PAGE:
Sadly for many of us, the adage, "it's not what you know, but who you know" rings very true in business. Not because of any advantage that you might have, but about trust in who you deal with. People would much rather use a recommendation than try and research out a product or service they know little about.
Therefore networking is critical in business and in another blog, we describe the best way to increase your networking circle. This article will discuss how best to use your network.
The first is to draw up a list of all the people you know in business. To a degree this could include a few friends that might have some influence somewhere, categorise them and create a profile on each. Capture their emails in a separate database. I know this is a time-consuming exercise initially, but once it's underway you can use it for all manner of things. Apart from email, there will be an opportunity to occasionally call them and talk about business. Sending cards or mini reports is also a very useful way to keep you in touch. Over time, that sort of database becomes extremely valuable and you create a network map.
LinkedIn is another way of networking, but problems occur especially if someone you know doesn't subscribe to it. LinkedIn has another useful vantage. If you key in a target name, there is every likely hood that someone in your network might know them and give you a referral, if you don't ask, you don't get!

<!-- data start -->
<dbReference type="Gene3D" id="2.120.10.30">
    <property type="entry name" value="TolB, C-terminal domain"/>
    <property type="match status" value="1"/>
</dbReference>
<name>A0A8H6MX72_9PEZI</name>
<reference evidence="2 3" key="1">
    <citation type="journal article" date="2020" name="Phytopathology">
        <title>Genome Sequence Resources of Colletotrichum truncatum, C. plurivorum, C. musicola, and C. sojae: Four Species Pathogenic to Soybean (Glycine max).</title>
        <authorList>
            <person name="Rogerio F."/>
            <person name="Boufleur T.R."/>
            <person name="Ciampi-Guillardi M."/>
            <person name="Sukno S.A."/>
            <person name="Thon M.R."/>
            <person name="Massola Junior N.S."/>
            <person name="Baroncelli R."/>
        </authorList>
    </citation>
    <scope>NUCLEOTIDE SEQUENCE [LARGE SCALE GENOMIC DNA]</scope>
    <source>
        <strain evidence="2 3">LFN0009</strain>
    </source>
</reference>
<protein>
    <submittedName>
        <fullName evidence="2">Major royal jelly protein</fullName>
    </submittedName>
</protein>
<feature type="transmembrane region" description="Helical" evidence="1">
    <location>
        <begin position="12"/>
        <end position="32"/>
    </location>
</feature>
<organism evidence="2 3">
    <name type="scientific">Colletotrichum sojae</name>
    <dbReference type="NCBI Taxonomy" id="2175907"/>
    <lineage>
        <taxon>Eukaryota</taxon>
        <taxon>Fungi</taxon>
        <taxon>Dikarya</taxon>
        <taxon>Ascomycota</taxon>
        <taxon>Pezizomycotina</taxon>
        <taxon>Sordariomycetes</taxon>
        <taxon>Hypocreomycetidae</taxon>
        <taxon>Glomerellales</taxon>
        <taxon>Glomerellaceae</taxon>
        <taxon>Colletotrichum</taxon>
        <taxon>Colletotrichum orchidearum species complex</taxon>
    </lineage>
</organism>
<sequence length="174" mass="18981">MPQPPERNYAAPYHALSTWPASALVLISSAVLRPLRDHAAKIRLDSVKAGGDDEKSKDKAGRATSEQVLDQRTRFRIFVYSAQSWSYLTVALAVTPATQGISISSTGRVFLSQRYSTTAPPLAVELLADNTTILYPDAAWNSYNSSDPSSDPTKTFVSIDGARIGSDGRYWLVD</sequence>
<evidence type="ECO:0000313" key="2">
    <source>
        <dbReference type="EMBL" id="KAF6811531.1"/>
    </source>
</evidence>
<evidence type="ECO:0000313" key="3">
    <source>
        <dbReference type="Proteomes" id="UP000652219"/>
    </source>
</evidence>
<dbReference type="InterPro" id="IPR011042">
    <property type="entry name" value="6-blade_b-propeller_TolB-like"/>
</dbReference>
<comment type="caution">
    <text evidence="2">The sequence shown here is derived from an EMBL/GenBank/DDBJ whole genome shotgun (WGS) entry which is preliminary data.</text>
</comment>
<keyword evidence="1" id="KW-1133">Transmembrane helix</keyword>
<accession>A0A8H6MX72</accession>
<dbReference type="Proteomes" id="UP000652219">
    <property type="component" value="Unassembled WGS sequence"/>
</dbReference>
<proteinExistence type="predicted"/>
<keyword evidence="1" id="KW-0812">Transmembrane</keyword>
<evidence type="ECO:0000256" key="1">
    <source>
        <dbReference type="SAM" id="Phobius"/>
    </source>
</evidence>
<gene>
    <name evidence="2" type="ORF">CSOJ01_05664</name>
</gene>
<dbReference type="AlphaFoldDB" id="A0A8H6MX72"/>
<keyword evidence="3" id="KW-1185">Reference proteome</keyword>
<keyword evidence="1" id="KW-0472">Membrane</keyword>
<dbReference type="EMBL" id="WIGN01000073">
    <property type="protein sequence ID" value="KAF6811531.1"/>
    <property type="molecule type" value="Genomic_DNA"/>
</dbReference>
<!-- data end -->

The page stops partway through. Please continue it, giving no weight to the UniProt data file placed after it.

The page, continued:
The second is to attend networking events that are right for you. Target your audience. So if you're a builder you should join your professional association and so forth. There is no point in using a scatter gun approach to networking because it is time-consuming and some networking associations can be expensive to join. When you're a startup and you need the immediate business, they seem all very attractive, but they are niche.
My advice is to talk to the local representative from the local chamber of trade. They offer a very wide choice of events, if you join, subs are reasonable and you will receive impartial advice. I have been a member of Cambridgeshire Chamber for more than 20 years and make good use of its services. They can advise about other networking groups that might be suitable for you.
Finally, if you’re self-employed, you're not alone. Starting a new business is a daunting prospect and if you have prepared your network in the first place, at least you can talk to like-minded people.
Before you start in business attend a few networking events first and talk to the participants, you will get loads of free tips, advice and they are a good support group to help get you started.